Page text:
IvyWise, a New York-based counseling company that released a list of the most environmentally friendly colleges in April, recently unveiled another list to help college applicants, this time focusing on schools that leverage the power of mobile devices to store and deliver recorded lectures, syllabi, homework, tests, and a host of other information that can be accessed any time, anywhere on campus.

The list, compiled by IvyWise counselors and released May 12, includes Seton Hill University in Greensburg, Pa., Stanford University, the University of Maryland’s College Park campus, Ohio State University, and the University of Missouri.…Read More

Top U.S. carriers plot faster gadgets, services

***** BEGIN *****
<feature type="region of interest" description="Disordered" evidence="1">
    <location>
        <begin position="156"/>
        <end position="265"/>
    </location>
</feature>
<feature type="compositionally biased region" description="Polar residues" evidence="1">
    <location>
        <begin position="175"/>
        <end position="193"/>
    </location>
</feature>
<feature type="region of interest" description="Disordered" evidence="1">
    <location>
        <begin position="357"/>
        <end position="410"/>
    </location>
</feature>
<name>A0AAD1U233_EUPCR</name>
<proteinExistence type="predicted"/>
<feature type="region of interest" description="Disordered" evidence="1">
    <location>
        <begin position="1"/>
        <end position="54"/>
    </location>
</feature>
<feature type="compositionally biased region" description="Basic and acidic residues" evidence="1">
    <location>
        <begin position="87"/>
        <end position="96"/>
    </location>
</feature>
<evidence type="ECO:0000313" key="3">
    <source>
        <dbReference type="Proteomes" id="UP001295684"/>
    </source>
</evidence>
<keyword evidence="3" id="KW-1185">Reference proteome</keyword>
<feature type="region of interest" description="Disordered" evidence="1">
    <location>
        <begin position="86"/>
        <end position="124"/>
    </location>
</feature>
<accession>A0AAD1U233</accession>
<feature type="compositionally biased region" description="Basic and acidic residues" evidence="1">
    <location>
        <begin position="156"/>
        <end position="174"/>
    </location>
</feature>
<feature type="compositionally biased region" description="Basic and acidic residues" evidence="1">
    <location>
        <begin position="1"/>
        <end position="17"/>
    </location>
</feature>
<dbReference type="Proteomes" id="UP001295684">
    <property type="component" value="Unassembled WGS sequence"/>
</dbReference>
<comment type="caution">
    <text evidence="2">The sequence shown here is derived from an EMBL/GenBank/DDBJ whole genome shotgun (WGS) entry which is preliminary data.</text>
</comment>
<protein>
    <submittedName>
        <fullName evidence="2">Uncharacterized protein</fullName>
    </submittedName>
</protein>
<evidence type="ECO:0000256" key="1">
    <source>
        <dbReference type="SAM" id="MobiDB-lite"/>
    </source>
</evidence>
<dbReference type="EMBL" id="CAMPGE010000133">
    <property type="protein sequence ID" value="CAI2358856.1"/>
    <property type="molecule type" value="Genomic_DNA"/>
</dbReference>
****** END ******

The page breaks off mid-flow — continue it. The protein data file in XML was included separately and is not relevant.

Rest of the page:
Reuters reports that the next generation of high-speed internet services, tablets, smartphones, and other mobile gadgets could arrive faster than you would expect. The two biggest U.S. phone companies, AT&T Inc and Verizon Wireless, are stepping up plans to speed up their networks and deliver advanced devices to consumers as early as this holiday season with partners such as Motorola Inc., Samsung Electronics, and LG Electronics. AT&T said it is planning to triple speeds for home internet services, and double speeds on its wireless network, while Verizon Wireless said it will be ready with a slew of high-speed phones earlier than it had previously suggested. “We still have a tremendous amount of opportunity in wireless,” John Stankey, AT&T’s operations chief said, dismissing suggestions from some telecoms analysts that the industry’s exponential growth days were over. “We’re at the front of that 10-year (growth) cycle in the mobile space today,” he said at the Reuters Global Technology Summit in New York on May 14. While wireless carriers have to depend on data services for growth, because most people already have cellphones, Stankey sees opportunities in business applications. As industries add wireless connections to their equipment, such as medical devices and security systems, each business vertical could eventually generate a $1 billion a year in revenue, he said…